Hurst is the "evil" villain, with a "what's in it for me" mentality and no regard for others' lives whatsoever.
    Preston is the "good guy" with a good plan who just gets everybody f*cked in the process.
    And one other initially good guy gets caught in a twist, snaps by the last third of the story and goes south real fast. Won't tell who it is, obviously. *grin*

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    1. Oh, and by golly, thank you so much for the shoutout!

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    2. Ha and thanks for the brainstorm list! Your WIP sounds like a fast-paced joy ride.

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  3. I love thinking of the villain as either the shadow of the main character--or as like the main character except for one small thing. That's kind of like Tinker, right ;)

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    1. Yep, Tink would fall in that category. Sort of like the mirror of our worst characteristics?

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  4. My villains for some of my plots, come from my main character themselves. I take what my MC started out with and go on an opposite journey, instead of gradually learning compassion, the villain begins to hate humanity etc.
    I try to tailor my villains to their own story of course, but this has to be my favorite path. Not only because the MC and allies, may get the WHAM realization moment of, "Could have turned out just like them."
    But also because the reader and the MC can empathize with the villain in a way and yet because they both have gone through the same ordeals, there isn't a reason the MC could truly accept for all the evil deeds done. /rambleover.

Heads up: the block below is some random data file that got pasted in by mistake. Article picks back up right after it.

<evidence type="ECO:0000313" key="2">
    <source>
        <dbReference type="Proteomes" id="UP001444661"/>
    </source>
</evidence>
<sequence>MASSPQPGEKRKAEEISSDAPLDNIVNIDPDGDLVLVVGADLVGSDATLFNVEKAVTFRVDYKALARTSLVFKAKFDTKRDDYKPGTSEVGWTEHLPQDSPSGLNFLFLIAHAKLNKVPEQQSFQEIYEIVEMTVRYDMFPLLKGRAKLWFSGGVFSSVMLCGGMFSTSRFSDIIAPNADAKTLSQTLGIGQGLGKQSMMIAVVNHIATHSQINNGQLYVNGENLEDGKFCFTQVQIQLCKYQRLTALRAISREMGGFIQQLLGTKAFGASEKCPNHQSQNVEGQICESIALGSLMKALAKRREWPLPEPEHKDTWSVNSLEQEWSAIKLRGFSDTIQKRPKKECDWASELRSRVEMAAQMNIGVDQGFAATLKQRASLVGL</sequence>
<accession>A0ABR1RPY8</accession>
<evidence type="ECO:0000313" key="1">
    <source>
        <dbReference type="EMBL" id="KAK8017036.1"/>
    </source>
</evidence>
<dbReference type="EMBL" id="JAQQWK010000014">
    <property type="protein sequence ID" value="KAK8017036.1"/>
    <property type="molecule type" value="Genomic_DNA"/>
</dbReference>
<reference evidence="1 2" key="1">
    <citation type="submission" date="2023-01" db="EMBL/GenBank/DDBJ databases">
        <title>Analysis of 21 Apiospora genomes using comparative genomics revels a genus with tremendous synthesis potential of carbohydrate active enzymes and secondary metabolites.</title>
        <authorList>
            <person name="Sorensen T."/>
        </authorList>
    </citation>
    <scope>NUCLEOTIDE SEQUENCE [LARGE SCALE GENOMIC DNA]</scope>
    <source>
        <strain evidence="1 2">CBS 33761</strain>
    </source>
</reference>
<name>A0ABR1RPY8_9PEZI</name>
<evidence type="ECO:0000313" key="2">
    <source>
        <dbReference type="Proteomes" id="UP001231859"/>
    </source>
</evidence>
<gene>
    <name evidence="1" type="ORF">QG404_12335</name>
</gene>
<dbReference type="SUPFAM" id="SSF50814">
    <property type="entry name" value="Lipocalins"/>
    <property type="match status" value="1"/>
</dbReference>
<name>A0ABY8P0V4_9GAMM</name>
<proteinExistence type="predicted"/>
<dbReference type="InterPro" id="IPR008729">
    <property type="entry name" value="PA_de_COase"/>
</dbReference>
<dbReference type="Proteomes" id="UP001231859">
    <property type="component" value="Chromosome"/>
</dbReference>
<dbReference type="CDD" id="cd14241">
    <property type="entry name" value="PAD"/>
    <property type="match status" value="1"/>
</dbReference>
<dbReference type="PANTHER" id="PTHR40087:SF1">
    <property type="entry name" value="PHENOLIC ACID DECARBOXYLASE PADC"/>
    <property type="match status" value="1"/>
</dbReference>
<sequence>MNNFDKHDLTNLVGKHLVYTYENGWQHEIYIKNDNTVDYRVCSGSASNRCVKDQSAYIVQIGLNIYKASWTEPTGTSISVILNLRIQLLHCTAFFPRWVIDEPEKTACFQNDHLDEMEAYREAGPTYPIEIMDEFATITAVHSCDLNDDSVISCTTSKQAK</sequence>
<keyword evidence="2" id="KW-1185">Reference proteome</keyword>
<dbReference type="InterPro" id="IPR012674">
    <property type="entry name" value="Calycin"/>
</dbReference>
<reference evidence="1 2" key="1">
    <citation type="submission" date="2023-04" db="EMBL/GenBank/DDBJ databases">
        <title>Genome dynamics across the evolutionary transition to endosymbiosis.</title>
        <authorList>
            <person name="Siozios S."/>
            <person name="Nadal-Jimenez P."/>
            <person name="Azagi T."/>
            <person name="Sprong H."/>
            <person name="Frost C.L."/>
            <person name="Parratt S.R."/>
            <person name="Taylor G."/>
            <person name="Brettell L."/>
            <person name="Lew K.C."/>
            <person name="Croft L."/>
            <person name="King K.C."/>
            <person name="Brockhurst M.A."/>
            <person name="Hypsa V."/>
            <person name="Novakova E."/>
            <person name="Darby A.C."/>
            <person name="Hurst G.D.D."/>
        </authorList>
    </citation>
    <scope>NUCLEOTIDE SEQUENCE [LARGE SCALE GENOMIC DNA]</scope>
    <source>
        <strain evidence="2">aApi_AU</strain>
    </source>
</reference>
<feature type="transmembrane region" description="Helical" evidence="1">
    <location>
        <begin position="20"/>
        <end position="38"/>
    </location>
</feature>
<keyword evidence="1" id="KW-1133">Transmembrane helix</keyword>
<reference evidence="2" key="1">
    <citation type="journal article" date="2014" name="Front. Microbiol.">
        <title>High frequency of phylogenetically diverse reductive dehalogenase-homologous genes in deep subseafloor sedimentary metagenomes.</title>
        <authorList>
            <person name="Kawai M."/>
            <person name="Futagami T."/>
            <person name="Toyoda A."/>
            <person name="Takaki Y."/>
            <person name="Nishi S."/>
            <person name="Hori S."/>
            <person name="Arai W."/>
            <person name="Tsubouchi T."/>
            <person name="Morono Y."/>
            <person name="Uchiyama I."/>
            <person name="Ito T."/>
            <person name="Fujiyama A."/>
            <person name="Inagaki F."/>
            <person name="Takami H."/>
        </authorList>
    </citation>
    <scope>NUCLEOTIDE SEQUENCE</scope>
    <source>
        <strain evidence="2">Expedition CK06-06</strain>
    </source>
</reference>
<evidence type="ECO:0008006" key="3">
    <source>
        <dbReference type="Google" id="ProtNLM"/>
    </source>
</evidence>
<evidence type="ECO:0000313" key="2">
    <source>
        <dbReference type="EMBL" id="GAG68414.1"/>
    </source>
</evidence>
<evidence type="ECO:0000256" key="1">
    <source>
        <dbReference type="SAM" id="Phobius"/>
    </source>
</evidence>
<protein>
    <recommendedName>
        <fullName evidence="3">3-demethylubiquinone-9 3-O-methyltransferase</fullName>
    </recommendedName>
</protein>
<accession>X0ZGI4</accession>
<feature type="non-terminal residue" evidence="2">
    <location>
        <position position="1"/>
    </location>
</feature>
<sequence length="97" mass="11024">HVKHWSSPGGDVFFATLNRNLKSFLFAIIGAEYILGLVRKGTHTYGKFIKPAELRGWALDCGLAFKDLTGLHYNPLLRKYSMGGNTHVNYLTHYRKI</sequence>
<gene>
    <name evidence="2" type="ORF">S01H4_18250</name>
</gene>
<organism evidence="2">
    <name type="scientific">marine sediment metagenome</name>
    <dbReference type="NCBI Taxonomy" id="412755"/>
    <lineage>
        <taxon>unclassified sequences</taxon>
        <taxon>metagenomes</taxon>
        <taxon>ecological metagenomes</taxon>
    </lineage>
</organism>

Thank you for the lovely article, I love getting sneak peeks into the minds of other writers!

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    1. Thanks Nadia, this sounds a little like Patty's approach as well. Sort of like the yin and the yang.

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  5. I tend to draw upon people I've know for my villains. I've yet to create a truly abhorrent villain I love to hate because I start putting myself in their heads and start becoming a little friendly with them and a bit sympathetic. But that can be a good thing I think to keep a villain from being overly one dimensional and comic-book like.


    Lee
    Tossing It Out

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    1. Yes, that one-dimensional tendency. I like my bad guys BAD so I have to be careful not to make them too shallow in their evil.

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  6. Henry VIII is quite a piece of work--I haven't though about him in ages, but now I'm sitting here remembering all the lousy things he did. Such a horrible (albeit interesting) man. My own villains are usually inspired by real life, and also good books (Snape, anyone?). And often, the real villain is within us, I think, and overcoming that is the hardest part...

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Hey, do you ever wonder why they call it 'your two cents?'